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Delaware National Guard activated for election security threat modelling

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Sophia Schmidt, Delaware Public Media
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The Delaware National Guard has been activated to support the cybersecurity of the upcoming election. It’s the first time the Guard has been activated for this role.

Gov. John Carney’s executive order Thursday activates the Delaware National Guard Cyberspace Operations Squadron to work with the state on election cybersecurity through the end of the year. 

The Delaware National Guard has helped the state with cybersecurity in prior elections, but not in state active duty status.

Delaware National Guard Public Affairs Director Bernie Kale says around twenty airmen with civilian and military experience will partner with the state’s Department of Technology and Information. They will model threats and make security recommendations. 

“It’s not necessarily simulated hacking, but they do look up vulnerabilities or potential weaknesses in the different computer or digitized systems,” said Kale. “They will then make the recommendations to either build up that digital barrier, or make sure that there’s extra processes in place before the election.”

Jason Clarke, acting chief information officer at the Delaware Department of Information Technology (DTI), says cybersecurity experts with the Delaware National Guard will emulate an “end user,” or citizen of the state, looking to take advantage of “one of the various opportunities” that exist in the state’s system.  

“They're able to go through all of those steps from the various channels, and just take a look at them and determine, ‘Hey, was anything left out? Is there a vulnerability here?’” Clarke said. 

Clarke says the Delaware National Guard can also apply what national guards in other states are learning to Delaware’s system. And the Guard can help DTI analyze the much greater volume of user interaction data than it had in 2016.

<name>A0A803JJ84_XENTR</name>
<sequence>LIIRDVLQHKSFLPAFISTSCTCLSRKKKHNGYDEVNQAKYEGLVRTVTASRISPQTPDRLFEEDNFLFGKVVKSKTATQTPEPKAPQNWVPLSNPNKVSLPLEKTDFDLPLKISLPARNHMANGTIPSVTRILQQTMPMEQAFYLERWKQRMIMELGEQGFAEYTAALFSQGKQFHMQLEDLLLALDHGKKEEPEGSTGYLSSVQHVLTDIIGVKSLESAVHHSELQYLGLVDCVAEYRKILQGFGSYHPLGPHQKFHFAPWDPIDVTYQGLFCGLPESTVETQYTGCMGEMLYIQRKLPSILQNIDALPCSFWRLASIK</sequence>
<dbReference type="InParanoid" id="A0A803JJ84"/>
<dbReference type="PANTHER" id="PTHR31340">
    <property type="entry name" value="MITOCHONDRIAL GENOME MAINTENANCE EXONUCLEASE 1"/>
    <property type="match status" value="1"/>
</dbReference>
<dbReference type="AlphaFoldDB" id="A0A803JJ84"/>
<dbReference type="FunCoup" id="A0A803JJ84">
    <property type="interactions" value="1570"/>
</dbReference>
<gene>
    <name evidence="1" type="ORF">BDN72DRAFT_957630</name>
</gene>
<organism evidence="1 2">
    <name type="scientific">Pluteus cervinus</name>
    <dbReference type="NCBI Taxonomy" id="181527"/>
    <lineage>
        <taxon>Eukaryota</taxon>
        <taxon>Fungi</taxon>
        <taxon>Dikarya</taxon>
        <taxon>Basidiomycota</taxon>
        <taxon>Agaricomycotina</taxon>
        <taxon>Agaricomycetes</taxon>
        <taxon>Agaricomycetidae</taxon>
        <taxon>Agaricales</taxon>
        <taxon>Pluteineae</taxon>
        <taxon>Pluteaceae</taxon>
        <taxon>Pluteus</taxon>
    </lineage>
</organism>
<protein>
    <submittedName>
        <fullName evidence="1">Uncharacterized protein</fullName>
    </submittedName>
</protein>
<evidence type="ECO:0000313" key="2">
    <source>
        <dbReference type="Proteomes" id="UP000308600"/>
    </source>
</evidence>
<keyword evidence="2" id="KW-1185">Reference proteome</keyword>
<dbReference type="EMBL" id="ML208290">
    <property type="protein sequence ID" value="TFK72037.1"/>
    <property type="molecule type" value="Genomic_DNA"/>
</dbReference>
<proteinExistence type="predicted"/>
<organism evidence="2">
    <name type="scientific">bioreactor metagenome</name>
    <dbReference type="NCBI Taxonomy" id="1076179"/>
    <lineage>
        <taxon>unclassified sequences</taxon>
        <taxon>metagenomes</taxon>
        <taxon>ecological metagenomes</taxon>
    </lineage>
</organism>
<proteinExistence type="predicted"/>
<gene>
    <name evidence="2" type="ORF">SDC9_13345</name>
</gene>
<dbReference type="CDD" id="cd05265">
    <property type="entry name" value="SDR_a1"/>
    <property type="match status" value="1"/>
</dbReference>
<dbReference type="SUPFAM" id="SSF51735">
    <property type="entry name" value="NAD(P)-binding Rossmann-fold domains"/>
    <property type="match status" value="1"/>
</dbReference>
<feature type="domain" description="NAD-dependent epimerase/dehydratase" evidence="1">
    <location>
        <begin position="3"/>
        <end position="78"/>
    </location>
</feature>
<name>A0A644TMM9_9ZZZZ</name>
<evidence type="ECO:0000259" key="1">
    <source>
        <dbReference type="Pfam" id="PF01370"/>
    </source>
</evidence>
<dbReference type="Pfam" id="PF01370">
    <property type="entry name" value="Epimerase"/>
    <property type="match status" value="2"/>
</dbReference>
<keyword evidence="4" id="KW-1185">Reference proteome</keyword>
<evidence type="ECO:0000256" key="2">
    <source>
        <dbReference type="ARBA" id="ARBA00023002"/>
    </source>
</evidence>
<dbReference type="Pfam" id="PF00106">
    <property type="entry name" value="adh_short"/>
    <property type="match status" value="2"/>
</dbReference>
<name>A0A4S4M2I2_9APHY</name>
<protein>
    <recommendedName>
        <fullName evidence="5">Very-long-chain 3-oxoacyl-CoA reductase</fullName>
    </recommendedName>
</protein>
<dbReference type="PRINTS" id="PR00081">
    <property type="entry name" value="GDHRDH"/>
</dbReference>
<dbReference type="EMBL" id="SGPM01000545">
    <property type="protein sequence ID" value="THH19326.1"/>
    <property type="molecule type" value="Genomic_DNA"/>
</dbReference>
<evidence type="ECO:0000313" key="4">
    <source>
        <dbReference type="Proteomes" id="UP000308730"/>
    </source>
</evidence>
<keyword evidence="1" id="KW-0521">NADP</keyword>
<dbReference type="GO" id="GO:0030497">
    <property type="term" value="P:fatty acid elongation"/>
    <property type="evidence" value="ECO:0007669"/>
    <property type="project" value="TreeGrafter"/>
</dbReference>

Gov. John Carney’s executive order, issued Oct. 15, notes that Delaware was among the states targeted by international actors attempting to disrupt the 2016 elections, and says that due to Delaware’s “ongoing cybersecurity monitoring tools,” the attempted cyber attacks were thwarted. 

“In order to avoid the threat of cybersecurity attacks on Delaware’s 2020 elections,” the order reads, “it is prudent to ensure efforts are made to protect the elections from outside interference.” 

Clarke notes this year’s election is different from any in the past. 

“There's a significant increase in the use of our online and some of the other electronic voting options,” said Clarke. “Even with vote-by-mail, there’s a few ways that you can actually make that request ... So there’s other fronts with respect to the online environment that have grown since past elections.”

As of Tuesday evening, more than 172,000 Delaware voters had requested mail-in or absentee ballots for next month’s General Election, according to the Delaware Department of Elections.

Over 92,000 of these ballots had been returned—already more than the roughly 76,000 cast that way in last month’s State Primary Election. 

Vote-by-mail usage in Delaware this year has been split by political affiliation. As of Tuesday evening, roughly 61,000 Democrats had returned absentee or vote-by-mail ballots for the General Election, compared to roughly 16,000 Republicans and 15,000 unaffiliated voters.

Delaware’s temporary no-excuse vote-by-mail system survived two lawsuits this year—one about its constitutionality, and another about the ballot return deadline. 

State Republican Party leaders have also raised unsubstantiated claims that vote-by-mail invites fraud into Delaware’s election system. Elections experts say fraud in mail-in voting is very rare. 

 

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